New law may double video game charges
VIDEO game centres are planning to double game charges following the enforcement of a new law last month.
The market had suffered a 30 per cent drop in returns because of the limitation on the types of games under the new legislation, said Licensed Amusement Game Centres Trade Association chairman Lam Kwok-tung.
Hundred of centres would go out of business.
Under the Amusement Game Centres Ordinance, games featuring gambling, explicit sex or excessive violence are banned.
Mr Lam said more than 20 per cent of their games had been removed, driving many customers away.
To compensate for the loss, the 400-member trade association has proposed doubling fees to $2.
Although many centres are importing new Japanese models to attract customers, Mr Lam said they had shelved plans to install hi-tech devices such as virtual reality products, because of the high cost.
Virtual reality video games consist of a headphone and a headset, and allow the players to be immersed in a three-dimensional environment.
The machines were first introduced to Hong Kong by the Virtual Reality Club last February.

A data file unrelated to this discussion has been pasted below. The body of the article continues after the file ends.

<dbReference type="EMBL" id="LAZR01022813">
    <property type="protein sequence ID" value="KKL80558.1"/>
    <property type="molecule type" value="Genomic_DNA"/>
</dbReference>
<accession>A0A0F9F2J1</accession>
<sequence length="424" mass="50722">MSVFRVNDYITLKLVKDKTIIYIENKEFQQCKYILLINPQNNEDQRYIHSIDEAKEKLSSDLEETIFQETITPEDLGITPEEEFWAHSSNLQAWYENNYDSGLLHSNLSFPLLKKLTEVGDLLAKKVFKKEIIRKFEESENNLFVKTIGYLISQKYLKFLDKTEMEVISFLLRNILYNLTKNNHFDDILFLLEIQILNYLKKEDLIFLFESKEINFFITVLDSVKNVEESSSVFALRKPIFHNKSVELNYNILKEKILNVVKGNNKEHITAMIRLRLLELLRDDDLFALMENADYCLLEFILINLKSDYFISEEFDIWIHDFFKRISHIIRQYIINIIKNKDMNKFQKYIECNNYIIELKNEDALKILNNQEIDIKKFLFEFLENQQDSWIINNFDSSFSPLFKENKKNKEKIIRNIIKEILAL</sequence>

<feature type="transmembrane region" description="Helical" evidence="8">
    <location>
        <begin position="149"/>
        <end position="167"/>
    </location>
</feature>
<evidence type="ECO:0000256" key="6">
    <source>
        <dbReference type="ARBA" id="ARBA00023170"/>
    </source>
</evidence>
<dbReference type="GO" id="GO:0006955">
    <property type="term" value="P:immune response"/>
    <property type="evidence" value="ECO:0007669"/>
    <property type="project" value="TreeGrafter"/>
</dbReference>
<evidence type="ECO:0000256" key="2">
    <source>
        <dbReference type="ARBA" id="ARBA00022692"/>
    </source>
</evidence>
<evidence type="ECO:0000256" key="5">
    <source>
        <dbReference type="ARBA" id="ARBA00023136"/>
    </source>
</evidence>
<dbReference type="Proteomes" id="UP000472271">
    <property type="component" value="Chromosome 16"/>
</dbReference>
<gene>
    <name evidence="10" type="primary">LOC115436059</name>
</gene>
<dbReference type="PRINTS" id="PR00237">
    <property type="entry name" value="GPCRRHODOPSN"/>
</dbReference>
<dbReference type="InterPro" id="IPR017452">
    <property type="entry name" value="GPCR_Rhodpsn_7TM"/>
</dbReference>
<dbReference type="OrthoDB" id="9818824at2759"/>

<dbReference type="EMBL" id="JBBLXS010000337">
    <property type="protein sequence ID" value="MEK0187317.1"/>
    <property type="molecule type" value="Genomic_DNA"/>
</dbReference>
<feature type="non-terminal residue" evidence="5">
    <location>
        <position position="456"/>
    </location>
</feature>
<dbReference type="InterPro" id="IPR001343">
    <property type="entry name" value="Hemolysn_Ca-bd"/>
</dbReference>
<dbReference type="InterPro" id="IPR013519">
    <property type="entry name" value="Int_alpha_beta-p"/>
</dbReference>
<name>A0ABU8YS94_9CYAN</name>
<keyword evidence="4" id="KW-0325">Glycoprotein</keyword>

A recent Edinburgh University study found that some types of headsets for games could damage users' eyesight, but Virtual Reality Club general manager Donald Ngan said the research concerned an American product and did not apply to their British-made machines.
''Basically, the design of the American headsets are totally different from ours. The VR Club's system is with detailed alignment facilities and a relatively low-power magnification lens, which would not suffer the inherent problems of the test equipment.'' Mr Ngan said their games were preset to finish within four minutes, while the experiment in the Edinburgh University study lasted for about 20 minutes.